Brick oven is a “brand” now. Just like you can charge extra money by calling something “artisanal” or “natural.” I have no doubt that bad pizza makers are baking their abominable pizzas in regular ovens and then just charging extra for it. They’re laughing at their self-satisfied marks who think they are somehow more “authentic” New Yorkers for being dumb enough to get taken by this racket.

It took years for this sham to get its hooks in the public and it may take longer to get people to open their eyes to the fact that they are paying more for less pizza.

So please, say no to the brick oven pizza hustle. There are still many independent pizza parlors that make real New York pizza.

Staying Proudly Beardless

As much as I’d like to pretend I’m somehow immune from popular culture, it would be a lie to say so. I enjoy rooting for my favorite sports teams. I watch popular television shows.

But one popular trend I refuse to indulge in is growing a beard. It’s becoming more popular for men to grow beards now, and I am proud to be avoiding this. I am going to stay clean shaven.

Beards used to be a sign of virile manhood, they are now as common on mindless hipsters as on real men. The waxed moustache fad is even more obnoxious. I met one person with a waxed moustache who was the real deal, and he was an older Sikh in a three-piece suit who wore a pince-nez when he had to sign some papers.

Usually anyone dressed like this is a young bullshit artist. And beards and waxed moustaches are a sign of a society that is only interested in the shallow trappings of manhood and not actually being a man. Being a man means no bullshit; it means being as much of an independent thinker as possible and looking critically at popular culture.

I indulged in popular grooming for a while when I shaved my head and wore a goatee. Women at the time liked the look and it looked good on me. I had a nice, full reddish-brown goatee that suavely showed off my Irish heritage and gave balance to my face. But too much grey started coming in. My hope was that going bald at a young age would spare me from a premature greying, but I was out of luck. The grey didn’t even show up in a nice salt-and-pepper look, but in a weird pattern that made me look like I was trying to grow a bizarre soul patch.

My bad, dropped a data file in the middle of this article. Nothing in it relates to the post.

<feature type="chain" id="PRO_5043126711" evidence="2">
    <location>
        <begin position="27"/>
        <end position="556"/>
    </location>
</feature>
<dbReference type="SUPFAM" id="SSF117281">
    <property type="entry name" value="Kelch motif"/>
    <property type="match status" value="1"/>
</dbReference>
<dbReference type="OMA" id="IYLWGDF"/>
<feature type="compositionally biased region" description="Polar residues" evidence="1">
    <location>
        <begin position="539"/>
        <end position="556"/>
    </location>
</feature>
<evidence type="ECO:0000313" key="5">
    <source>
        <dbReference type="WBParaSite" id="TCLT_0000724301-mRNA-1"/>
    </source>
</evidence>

I refuse to use any products to color the grey out of my beard. That’s cheating unless you color it something flamboyant and strange so that it’s obvious and artistically sound.

Please don’t confuse this as a condemnation of all men with beards. I know plenty of bearded men who walk the walk or who had beards long before they were cool. My father and uncles had beards years before it was cool; they’re the farthest thing from trendy hipsters. My brother has a beard and is even into using fancy grooming products on it. But he was in the Marines, rides motorcycles and owns more guns than I do. These men have earned to right to wear their beards.

And the good news in all of this is that the propensity for beards illustrates a nascent movement to revive traditional manhood in some respect. We live in times when much of polite Western society finds it appealing to emasculate its men. The progressive groupthink classifies anything categorically male as an element of an enemy patriarchy, and that philosophy is intellectually bankrupt. The beards are the start of men wanting to be men again.